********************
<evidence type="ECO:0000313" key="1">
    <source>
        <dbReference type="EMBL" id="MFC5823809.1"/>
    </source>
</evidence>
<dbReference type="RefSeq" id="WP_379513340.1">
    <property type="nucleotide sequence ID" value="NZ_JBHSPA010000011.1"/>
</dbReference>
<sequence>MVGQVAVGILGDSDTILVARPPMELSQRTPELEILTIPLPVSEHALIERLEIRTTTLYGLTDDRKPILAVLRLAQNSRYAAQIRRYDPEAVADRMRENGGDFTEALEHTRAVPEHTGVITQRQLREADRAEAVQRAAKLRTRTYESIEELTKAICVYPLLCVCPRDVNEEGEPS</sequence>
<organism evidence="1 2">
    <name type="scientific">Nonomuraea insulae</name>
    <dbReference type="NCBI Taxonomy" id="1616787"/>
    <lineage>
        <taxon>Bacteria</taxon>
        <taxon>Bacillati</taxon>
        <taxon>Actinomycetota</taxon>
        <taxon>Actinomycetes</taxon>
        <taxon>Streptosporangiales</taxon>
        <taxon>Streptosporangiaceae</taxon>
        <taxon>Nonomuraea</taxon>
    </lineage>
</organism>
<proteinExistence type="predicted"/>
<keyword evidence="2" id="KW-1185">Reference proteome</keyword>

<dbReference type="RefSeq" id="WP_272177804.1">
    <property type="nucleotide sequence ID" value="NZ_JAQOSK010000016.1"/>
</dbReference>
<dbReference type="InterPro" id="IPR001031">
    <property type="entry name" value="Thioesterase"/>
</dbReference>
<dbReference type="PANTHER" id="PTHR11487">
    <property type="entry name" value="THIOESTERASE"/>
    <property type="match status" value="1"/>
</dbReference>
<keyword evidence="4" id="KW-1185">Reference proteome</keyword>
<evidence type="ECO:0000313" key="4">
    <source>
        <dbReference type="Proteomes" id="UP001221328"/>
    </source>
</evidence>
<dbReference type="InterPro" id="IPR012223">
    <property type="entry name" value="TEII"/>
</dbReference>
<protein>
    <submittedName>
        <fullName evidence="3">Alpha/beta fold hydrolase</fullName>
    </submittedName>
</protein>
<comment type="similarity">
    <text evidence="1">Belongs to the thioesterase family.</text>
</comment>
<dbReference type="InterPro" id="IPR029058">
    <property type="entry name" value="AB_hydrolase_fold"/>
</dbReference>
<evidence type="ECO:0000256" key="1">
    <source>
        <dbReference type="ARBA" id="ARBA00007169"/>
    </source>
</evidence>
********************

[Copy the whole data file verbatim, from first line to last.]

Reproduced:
<evidence type="ECO:0000313" key="1">
    <source>
        <dbReference type="EMBL" id="MFC5823809.1"/>
    </source>
</evidence>
<dbReference type="RefSeq" id="WP_379513340.1">
    <property type="nucleotide sequence ID" value="NZ_JBHSPA010000011.1"/>
</dbReference>
<sequence>MVGQVAVGILGDSDTILVARPPMELSQRTPELEILTIPLPVSEHALIERLEIRTTTLYGLTDDRKPILAVLRLAQNSRYAAQIRRYDPEAVADRMRENGGDFTEALEHTRAVPEHTGVITQRQLREADRAEAVQRAAKLRTRTYESIEELTKAICVYPLLCVCPRDVNEEGEPS</sequence>
<organism evidence="1 2">
    <name type="scientific">Nonomuraea insulae</name>
    <dbReference type="NCBI Taxonomy" id="1616787"/>
    <lineage>
        <taxon>Bacteria</taxon>
        <taxon>Bacillati</taxon>
        <taxon>Actinomycetota</taxon>
        <taxon>Actinomycetes</taxon>
        <taxon>Streptosporangiales</taxon>
        <taxon>Streptosporangiaceae</taxon>
        <taxon>Nonomuraea</taxon>
    </lineage>
</organism>
<proteinExistence type="predicted"/>
<keyword evidence="2" id="KW-1185">Reference proteome</keyword>

<dbReference type="RefSeq" id="WP_272177804.1">
    <property type="nucleotide sequence ID" value="NZ_JAQOSK010000016.1"/>
</dbReference>
<dbReference type="InterPro" id="IPR001031">
    <property type="entry name" value="Thioesterase"/>
</dbReference>
<dbReference type="PANTHER" id="PTHR11487">
    <property type="entry name" value="THIOESTERASE"/>
    <property type="match status" value="1"/>
</dbReference>
<keyword evidence="4" id="KW-1185">Reference proteome</keyword>
<evidence type="ECO:0000313" key="4">
    <source>
        <dbReference type="Proteomes" id="UP001221328"/>
    </source>
</evidence>
<dbReference type="InterPro" id="IPR012223">
    <property type="entry name" value="TEII"/>
</dbReference>
<protein>
    <submittedName>
        <fullName evidence="3">Alpha/beta fold hydrolase</fullName>
    </submittedName>
</protein>
<comment type="similarity">
    <text evidence="1">Belongs to the thioesterase family.</text>
</comment>
<dbReference type="InterPro" id="IPR029058">
    <property type="entry name" value="AB_hydrolase_fold"/>
</dbReference>
<evidence type="ECO:0000256" key="1">
    <source>
        <dbReference type="ARBA" id="ARBA00007169"/>
    </source>
</evidence>